Though running a best-of-breed shop presents some unique challenges for the hospital IT department, Theresa Meadows says the big benefit is being able to give clinicians the exact tools they want. So the answer is no, she doesn’t envy her single-vendor-for-all colleagues. To learn more about how Meadows is melding her Meditech and athenahealth environment, healthsytstemCIO.com recently caught up with the Texas-based executive.
- Words matter — are they “customers”?
- “I have to throw a dollar into the bucket every time I say ‘help desk’“
- Educating the org —the CIO is not the service desk
- The benefits of having been a clinician — “Occasionally, I’ll pull the nurse card”
- From Alabama to Texas (but can you go from NJ to Texas?)
- Going CHIME CHCIO
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I think I use ‘customer’ more because that’s how I think of our teams that we support — they’re our customers and we’re here to support them. We’re a service organization. Without the hospital or without our health plan, we’re really not here. And so they are our customers.
I enjoy interacting with the physicians and hearing their issues firsthand. Can it sometimes be stressful to listen to them complain about things that you can’t resolve? Absolutely, but at least they’re telling you. I worry when you don’t hear anything.
I drive my team nuts because I look at most issues totally from a process standpoint, and then try to apply the technology in that way. It’s very rarely that I go to a discussion where I say, ‘this is the tool you have to use.’
Occasionally I’ll have to say ‘Yes, it was a long time ago, but I was a nurse. I’ve done your job. I’ve worked with physicians. I understand what you’re saying.’ Sometimes you just have to pull that card.
Having that certification through CHIME is one of the best certifications that anybody as a CIO could have. I think it shows that you’ve got dedication and commitment to something, and that you’re interested in learning and progressing and keeping your knowledge current versus just sitting back and waiting for the knowledge to arrive.
Guerra: Let’s talk about some of the terms here. We have the term ‘customer.’ We have the term ‘end-user.’ I interviewed a CIO the other day who said that the organization he worked for decided to stop using the word ‘customer’ and start using the work ‘colleague.’ He couldn’t get comfortable with that, but the reason they did it was because they wanted to differentiate some of the vendor people that were onsite helping the organization from the IT people.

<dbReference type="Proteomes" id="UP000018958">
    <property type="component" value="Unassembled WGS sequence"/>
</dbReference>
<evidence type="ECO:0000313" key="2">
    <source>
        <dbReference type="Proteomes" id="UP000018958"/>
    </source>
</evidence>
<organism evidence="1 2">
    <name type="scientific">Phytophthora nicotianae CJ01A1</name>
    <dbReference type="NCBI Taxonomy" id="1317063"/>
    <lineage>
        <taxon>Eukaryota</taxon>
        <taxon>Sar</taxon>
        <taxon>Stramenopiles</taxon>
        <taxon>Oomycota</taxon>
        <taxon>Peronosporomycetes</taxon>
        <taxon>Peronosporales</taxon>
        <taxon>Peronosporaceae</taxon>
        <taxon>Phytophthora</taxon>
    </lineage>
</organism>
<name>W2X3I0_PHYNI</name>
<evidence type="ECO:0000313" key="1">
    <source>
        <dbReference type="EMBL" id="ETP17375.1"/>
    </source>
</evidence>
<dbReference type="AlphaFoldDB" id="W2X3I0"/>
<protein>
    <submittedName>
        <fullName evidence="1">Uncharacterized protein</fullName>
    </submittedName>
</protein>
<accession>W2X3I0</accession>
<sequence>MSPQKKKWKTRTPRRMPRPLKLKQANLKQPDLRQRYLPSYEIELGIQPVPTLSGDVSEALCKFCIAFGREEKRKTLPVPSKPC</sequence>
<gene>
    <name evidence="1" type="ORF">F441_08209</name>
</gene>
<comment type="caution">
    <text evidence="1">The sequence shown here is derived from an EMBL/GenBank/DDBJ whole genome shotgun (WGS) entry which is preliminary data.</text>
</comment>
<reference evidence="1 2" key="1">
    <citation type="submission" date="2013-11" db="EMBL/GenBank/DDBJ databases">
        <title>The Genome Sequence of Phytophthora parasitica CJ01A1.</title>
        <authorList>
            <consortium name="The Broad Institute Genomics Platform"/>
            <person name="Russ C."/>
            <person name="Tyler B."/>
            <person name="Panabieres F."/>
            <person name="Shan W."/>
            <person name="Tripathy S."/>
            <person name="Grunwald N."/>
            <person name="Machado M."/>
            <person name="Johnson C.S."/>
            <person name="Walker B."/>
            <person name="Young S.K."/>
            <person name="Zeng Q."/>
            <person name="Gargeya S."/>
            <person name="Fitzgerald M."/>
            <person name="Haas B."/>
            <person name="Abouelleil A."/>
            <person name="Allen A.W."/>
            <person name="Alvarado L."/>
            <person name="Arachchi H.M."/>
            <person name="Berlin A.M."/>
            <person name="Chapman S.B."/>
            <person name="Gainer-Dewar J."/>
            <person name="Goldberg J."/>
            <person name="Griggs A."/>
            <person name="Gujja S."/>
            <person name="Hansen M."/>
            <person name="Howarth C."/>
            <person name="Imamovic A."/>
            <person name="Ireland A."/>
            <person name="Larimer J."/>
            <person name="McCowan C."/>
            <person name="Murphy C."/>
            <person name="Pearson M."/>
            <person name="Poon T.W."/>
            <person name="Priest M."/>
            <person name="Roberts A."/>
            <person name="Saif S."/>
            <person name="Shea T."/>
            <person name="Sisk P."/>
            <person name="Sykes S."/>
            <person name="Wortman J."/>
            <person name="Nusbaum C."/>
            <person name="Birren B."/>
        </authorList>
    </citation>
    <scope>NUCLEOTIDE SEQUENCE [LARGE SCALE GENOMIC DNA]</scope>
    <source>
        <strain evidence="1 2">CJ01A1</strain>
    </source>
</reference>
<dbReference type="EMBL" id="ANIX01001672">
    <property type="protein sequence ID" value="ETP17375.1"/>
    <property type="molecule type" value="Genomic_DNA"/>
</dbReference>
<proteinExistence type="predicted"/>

Guerra: Yeah. In his particular organization, the IT team was set up as a separate company. Their only customer is the health system, but they were trying to lift it up and out. So my question to you is, words are important — you use the word ‘customer’ a lot. I think you’re trying to impart to your team the relationship you want created with that, and then we have another term: end-user or customer. I would just like your thoughts around those types of issues and terms and how they relate to actual perception and then the reality of how the relationship forms.
Meadows: I think I use ‘customer’ more because that’s how I think of our teams that we support — they’re our customers and we’re here to support them. We’re a service organization. Without the hospital or without our health plan, we’re really not here. And so they are our customers. I like that terminology. ‘End-user’ to me feels very removed; that you’re not as in touch with what’s going on. ‘Well, they’re just an end-user, someone out that we don’t deal with unless we have to.’ I like the term ‘colleague’ or ‘partner’ because I really think that our customers or our end-users are our partners, and that we’re all part of the same team and we’re trying to make that move going forward.
Terminology is really hard to break. It’s one of the things where that I have to throw like a dollar in the bit bucket every time I say ‘helpdesk’ because I’m old school and I’m used to saying the help desk. But our helpdesk is actually the service desk. I get regularly reprimanded by my team when I call them the helpdesk because really they’re providing a service and they’re doing more than helping people. And so that’s really what we’re trying to propagate. I get in trouble quite a bit on terminology because I waver about what the right thing is to call people or to call things. But I do think ‘partner’ in my mind is the right term if we can get there culturally and get the right terminology in place, because I do think we’re partners in this. We have an obligation to hold up our end of the bargain and they do too, which is use to the technology that they’ve selected in the best way possible, and it’s our goal to support that. It really is a team effort.
Guerra: Do you find that physicians have no problem walking into your office and letting you know what they think?
Meadows: I wish they had that problem. No, they have no problem.
Guerra: They come right in.
Meadows: They absolutely come right in, they call, they email, they text. Any method of communication they can think of, they will do it. We have a very open culture here so they don’t have any problem with walking in and saying ‘Hey, I’ve got a problem with this.’ We had an issue last night and I got one text, two emails, and a phone call about this issue — all from physicians.